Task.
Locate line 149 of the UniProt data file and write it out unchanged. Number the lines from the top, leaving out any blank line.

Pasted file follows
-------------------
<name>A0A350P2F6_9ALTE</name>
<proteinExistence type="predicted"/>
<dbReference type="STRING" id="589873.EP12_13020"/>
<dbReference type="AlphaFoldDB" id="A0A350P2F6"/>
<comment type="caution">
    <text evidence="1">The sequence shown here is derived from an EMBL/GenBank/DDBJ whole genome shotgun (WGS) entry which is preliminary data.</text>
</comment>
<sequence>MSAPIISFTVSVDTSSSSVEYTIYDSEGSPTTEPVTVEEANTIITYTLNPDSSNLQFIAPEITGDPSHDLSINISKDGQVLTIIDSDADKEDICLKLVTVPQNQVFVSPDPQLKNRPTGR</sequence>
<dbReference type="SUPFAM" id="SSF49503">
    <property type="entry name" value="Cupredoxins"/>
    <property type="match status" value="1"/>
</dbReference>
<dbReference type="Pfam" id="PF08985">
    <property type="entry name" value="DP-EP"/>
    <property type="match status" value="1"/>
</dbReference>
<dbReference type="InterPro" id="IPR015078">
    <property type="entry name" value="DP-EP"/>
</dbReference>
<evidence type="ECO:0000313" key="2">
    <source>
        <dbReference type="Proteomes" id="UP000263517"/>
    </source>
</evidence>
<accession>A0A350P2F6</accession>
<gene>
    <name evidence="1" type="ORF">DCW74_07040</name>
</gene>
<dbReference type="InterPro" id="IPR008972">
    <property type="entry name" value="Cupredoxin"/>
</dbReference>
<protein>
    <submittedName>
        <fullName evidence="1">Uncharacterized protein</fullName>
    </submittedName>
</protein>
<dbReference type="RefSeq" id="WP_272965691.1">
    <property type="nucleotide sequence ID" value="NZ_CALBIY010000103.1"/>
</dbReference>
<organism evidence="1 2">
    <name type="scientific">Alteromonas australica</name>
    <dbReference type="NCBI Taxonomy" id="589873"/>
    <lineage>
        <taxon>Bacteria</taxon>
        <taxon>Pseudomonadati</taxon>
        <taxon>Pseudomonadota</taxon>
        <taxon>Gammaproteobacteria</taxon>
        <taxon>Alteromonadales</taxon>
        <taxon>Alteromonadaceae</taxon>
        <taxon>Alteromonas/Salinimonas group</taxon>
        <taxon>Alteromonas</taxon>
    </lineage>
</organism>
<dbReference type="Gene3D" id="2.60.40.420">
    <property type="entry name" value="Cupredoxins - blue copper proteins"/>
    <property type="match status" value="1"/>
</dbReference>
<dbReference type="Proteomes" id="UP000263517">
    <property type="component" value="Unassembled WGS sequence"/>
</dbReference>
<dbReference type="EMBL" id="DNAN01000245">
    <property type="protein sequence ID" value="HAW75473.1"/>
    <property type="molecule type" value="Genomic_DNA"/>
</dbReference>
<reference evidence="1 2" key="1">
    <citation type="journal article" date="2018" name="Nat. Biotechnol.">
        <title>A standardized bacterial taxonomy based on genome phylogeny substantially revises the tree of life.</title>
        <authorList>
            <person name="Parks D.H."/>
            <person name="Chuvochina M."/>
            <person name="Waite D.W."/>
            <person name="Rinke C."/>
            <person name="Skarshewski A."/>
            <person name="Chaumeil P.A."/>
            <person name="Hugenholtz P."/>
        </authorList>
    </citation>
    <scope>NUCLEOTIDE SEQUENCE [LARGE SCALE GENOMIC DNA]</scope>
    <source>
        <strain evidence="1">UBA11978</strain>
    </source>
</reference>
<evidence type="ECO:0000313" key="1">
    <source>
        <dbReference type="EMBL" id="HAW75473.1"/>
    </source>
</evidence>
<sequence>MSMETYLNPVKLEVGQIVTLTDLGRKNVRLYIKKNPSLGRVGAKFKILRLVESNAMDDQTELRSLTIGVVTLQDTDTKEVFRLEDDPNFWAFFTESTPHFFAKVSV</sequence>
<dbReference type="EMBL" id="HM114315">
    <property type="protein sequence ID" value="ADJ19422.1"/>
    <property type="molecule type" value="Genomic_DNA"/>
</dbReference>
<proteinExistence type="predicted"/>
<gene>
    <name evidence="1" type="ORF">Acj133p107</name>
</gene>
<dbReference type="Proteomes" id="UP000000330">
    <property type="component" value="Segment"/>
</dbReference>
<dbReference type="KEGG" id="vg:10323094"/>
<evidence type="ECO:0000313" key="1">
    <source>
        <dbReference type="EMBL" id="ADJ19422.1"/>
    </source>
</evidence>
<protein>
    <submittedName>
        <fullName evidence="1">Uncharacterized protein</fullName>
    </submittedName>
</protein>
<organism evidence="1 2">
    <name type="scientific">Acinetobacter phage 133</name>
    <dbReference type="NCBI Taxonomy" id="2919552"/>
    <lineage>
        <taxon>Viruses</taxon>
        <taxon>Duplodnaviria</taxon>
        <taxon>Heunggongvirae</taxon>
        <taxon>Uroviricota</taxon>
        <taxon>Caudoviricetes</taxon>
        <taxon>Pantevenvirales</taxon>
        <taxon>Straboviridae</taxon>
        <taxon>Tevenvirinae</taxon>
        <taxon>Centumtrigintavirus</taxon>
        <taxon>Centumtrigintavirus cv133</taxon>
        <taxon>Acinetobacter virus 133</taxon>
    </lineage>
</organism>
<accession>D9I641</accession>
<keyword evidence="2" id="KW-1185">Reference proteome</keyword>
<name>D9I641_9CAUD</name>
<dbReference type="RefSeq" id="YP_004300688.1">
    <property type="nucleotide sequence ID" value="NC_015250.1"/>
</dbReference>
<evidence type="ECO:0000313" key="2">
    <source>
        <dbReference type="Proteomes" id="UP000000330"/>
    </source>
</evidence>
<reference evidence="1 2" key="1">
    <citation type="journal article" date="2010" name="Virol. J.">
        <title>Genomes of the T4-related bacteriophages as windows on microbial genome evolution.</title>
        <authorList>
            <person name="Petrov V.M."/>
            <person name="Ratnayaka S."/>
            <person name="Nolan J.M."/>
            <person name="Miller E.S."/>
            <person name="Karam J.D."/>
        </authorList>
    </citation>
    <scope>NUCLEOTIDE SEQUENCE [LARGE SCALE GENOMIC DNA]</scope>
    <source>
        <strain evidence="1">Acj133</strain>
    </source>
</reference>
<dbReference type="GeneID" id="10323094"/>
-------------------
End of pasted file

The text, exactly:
    </citation>